and after a few years' struggle left their possessions
and emigrated to New Haven. Neither name appears
on any planters list, but when the meeting-house was
seated, in 1646, Samuel Blackley was assigned the first
seat "against the Soldiers seats." John remained in
New Haven but a little time before he removed to the
northwestern part of Connecticut and settled in what
is now Woodbury. Both these gentlemen were mem-
bers of the Church of England. Samuel died in 1672,
leaving an estate appraised at 231;^ 14s. pd. No dis-
tribution appears of this property, but there is men-
tion made in the inventory of " shop-tools, old iron,
&c." Of the children, thus far but two have been sat-
isfactorily accounted for, Samuel, Jr., and Ebenezer.

The Rev. Mr. Wetmore was dismissed late in 1722.
After that date Mr. Blakeslee's name no longer appears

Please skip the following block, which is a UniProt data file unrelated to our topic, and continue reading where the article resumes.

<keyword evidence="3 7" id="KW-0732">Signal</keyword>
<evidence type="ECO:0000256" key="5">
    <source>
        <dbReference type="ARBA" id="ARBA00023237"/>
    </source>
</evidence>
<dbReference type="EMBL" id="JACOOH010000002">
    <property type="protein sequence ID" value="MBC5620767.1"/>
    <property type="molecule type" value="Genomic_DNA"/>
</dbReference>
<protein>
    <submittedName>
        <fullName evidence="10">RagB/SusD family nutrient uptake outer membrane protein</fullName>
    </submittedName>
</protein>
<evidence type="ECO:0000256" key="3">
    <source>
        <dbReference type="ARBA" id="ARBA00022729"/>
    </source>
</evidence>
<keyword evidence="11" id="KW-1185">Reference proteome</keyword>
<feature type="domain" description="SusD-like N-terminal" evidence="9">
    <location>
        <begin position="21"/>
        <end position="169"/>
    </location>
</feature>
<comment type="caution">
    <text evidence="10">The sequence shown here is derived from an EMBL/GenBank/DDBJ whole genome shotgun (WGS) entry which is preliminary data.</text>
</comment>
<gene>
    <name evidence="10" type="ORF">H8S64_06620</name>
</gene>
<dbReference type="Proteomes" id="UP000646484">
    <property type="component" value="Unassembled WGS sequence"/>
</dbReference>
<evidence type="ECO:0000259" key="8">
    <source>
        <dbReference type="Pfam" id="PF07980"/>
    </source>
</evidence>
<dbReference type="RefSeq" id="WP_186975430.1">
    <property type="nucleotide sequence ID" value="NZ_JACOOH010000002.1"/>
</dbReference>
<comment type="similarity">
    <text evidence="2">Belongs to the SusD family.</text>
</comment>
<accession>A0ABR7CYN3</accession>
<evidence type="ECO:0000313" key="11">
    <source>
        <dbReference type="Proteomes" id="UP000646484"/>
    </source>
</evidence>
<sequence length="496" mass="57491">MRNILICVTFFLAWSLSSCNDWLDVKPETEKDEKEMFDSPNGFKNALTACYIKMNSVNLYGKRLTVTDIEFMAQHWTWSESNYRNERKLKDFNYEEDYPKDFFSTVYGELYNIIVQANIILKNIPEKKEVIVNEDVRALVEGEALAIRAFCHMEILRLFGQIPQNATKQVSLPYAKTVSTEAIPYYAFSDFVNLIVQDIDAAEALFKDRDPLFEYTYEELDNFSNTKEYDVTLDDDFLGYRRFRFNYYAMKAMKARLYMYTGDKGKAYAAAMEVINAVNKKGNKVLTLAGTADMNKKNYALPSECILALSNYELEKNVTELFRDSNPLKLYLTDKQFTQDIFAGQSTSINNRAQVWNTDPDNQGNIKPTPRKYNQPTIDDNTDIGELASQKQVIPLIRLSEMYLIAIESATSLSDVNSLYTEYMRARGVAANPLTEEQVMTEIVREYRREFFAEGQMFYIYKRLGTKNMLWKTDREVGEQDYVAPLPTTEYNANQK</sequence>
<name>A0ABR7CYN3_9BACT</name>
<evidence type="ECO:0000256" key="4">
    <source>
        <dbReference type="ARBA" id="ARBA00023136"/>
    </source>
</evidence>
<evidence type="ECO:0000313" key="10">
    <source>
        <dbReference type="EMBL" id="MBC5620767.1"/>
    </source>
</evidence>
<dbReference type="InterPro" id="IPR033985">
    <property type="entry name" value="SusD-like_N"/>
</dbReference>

on the First Ecclesiastical society's records, but in
1723 we find his temple doors opened once more to a
little company in sympathy with the old faith of his
fathers, who then and there at his hearthstone formed
the temporary society which later on became the
Church of England in North Haven. Thus literally
from the same source, within few years of each
other, sprang the two churches which for a century
and a half have dwelt so pleasantly together."

It is uncertain how many families at that time
entered into this Episcopal covenant, but in a little
while thereafter their recorded names were, in addi-
tion to Mr. Blakeslee's:

Thomas Ives,

Simon Tuttle,

Nathaniel Tuttle,

Samuel Btockett,

Lawrence C. Clenton (Clinton).


Of these men, Thomas Ives had been collector of
the "ministerial rate," and also prudential committee-
man in the old society, 1720-24. Simon Tuttle was
chairman of the meeting-house building- committee,
1718-1722, and was, moreover, noted for his "dissent-
ing " views in the business meetings of his associates.
The remaing three gentlemen had never been hon-
ored with any official station in the old society, so far
as appears.

Dr. Trumbull says of them in his Century sermon :
"One or two families embraced Episcopacy with Mr.
Wetmore which began the church in this town;"
and in speaking of the number of families holding to